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Using Satellites, We Can Spot Pirate Fishing Boats from Space

Illustration for article titled Using Satellites, We Can Spot Pirate Fishing Boats from Space

The ocean is vast. We cannot patrol all of it. But now environmental groups are getting into the satellite game, watching for illegal fishing boats from the skies. It's just one more example of how high-quality, real-time satellite imagery can change our relationship to the world around us.

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NPR has a story about Pew Charitable Trust's Eyes on the Seas, a program dedicated to combatting illegal fishing. Fishing quotas are meant to protect vulnerable fish populations, but it's hard—if not impossible—to watch over large tracts of the ocean. To that end, they're using high-tech tools to watch from the skies.

Pew has built a "virtual watch room" using photo and radar data from satellites to patrol ships from afar. One tell-tale sign when two ships sit side-by-side and transfer fish, often evidence of laundering of illegal fish. Pew tells NPR they have already caught two illegal fishing boats using the satellite system.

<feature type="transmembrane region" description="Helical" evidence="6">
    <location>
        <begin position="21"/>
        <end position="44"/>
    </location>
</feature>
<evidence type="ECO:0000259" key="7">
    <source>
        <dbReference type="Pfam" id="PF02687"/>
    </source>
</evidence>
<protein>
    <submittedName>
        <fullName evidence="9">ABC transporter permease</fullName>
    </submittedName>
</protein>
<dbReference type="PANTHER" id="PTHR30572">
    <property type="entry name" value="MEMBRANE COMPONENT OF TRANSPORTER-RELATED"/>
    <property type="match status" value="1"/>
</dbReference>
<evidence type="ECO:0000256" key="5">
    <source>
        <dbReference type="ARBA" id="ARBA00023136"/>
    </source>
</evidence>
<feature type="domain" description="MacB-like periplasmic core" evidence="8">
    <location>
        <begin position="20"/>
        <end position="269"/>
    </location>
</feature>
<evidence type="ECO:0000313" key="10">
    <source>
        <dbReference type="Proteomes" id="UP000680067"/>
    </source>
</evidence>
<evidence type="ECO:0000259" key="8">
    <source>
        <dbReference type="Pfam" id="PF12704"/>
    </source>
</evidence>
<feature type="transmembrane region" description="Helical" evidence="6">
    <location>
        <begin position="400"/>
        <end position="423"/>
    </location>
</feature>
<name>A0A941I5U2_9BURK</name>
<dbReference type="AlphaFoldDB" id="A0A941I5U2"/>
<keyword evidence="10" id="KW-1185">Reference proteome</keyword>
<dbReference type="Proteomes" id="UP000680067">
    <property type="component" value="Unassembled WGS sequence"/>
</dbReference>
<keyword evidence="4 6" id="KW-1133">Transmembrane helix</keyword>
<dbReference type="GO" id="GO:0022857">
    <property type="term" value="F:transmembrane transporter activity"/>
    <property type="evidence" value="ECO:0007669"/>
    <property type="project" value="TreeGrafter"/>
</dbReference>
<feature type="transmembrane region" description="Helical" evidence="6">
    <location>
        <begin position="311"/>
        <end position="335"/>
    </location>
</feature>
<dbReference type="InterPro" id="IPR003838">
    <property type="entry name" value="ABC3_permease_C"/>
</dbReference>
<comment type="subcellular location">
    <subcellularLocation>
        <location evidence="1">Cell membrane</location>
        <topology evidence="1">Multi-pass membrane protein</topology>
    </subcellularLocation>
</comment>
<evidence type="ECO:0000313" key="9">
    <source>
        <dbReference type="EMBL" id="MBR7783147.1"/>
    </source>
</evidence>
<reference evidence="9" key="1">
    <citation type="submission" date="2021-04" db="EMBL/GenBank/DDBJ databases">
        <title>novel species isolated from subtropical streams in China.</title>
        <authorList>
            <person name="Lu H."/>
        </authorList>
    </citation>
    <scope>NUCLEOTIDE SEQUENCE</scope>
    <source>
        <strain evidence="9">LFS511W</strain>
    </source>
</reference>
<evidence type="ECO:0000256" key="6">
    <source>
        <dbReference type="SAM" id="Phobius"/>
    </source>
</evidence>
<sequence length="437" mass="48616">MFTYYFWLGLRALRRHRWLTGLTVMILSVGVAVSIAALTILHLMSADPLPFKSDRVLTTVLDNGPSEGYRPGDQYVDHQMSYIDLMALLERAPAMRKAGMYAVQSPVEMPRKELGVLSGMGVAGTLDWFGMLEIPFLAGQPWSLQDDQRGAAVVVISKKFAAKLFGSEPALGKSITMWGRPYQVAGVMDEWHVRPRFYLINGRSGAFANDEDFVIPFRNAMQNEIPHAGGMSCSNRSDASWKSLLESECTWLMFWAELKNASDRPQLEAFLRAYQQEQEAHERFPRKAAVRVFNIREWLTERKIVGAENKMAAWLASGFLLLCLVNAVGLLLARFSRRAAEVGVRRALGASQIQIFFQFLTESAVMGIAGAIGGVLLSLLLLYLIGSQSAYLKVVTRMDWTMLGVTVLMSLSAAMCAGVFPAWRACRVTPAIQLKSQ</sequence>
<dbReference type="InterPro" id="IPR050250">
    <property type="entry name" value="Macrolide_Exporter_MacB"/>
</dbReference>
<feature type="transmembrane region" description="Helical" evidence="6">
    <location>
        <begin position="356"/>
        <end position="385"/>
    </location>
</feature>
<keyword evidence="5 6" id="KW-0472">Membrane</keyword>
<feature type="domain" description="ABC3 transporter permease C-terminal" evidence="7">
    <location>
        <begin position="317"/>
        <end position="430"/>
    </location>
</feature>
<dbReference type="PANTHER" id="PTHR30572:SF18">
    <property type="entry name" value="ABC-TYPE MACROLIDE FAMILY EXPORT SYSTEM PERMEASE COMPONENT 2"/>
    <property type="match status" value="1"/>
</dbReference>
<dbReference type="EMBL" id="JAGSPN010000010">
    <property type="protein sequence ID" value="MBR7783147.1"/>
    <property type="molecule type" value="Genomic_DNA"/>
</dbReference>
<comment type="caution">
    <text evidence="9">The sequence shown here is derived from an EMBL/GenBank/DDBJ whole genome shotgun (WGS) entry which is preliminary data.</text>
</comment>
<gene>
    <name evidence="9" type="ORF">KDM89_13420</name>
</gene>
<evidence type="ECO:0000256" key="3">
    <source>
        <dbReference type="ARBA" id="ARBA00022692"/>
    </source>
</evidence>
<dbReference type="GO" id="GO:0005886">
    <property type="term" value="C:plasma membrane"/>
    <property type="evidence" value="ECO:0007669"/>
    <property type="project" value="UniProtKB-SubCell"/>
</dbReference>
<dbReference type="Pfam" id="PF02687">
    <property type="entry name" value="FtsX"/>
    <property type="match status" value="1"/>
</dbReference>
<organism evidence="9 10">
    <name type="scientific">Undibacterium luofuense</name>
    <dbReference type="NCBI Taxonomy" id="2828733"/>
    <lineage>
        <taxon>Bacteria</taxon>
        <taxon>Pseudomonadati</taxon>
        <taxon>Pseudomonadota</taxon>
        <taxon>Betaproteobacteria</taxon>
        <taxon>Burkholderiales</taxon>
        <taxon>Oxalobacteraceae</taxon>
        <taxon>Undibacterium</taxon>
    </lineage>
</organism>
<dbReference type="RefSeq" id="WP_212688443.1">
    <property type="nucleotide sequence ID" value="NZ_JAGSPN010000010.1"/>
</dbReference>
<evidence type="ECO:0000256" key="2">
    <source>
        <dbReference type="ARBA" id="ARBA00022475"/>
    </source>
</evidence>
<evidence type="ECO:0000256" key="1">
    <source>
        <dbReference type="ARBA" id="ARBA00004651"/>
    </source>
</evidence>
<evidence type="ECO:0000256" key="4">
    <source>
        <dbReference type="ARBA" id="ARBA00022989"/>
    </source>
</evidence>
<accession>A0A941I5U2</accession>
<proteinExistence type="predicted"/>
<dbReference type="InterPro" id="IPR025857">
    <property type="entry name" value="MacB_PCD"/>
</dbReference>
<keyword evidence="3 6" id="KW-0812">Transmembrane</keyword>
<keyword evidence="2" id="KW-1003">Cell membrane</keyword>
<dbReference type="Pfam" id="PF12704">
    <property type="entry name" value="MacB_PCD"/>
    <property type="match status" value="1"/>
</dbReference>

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Illustration for article titled Using Satellites, We Can Spot Pirate Fishing Boats from Space

Image credit: Pew Charitable Trusts

Satellite patrolling is a still a relatively new idea for environmental groups, but it has huge potential. With near real-time images, we could watch for rainforest being logged or toxic waste being dumped. And it's not just environmental groups. Stores want to track the number of cars in their parking lots. Hedge fund mangers want to use satellite imagery to predict the market.

With satellites get ever cheaper and their cameras ever more powerful, get ready to see a lot more of the world from space. [NPR]

Top image: jukurae/shutterstock

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DISCUSSION

Great great stuff, a very exciting and promising use of available technology.

I now hope that the Pew-SAC partnership can utilize the match-pattern concept to concentrate on the Sea of Cortez and finally put an end to the massive over-harvest of illegally undersized juvenile Bluefin Tuna by the Japanese. Horrific by any standard, the Bluefin are essentially gone, and the Japanese alone are to blame.

Excellent post. Thank you Sarah.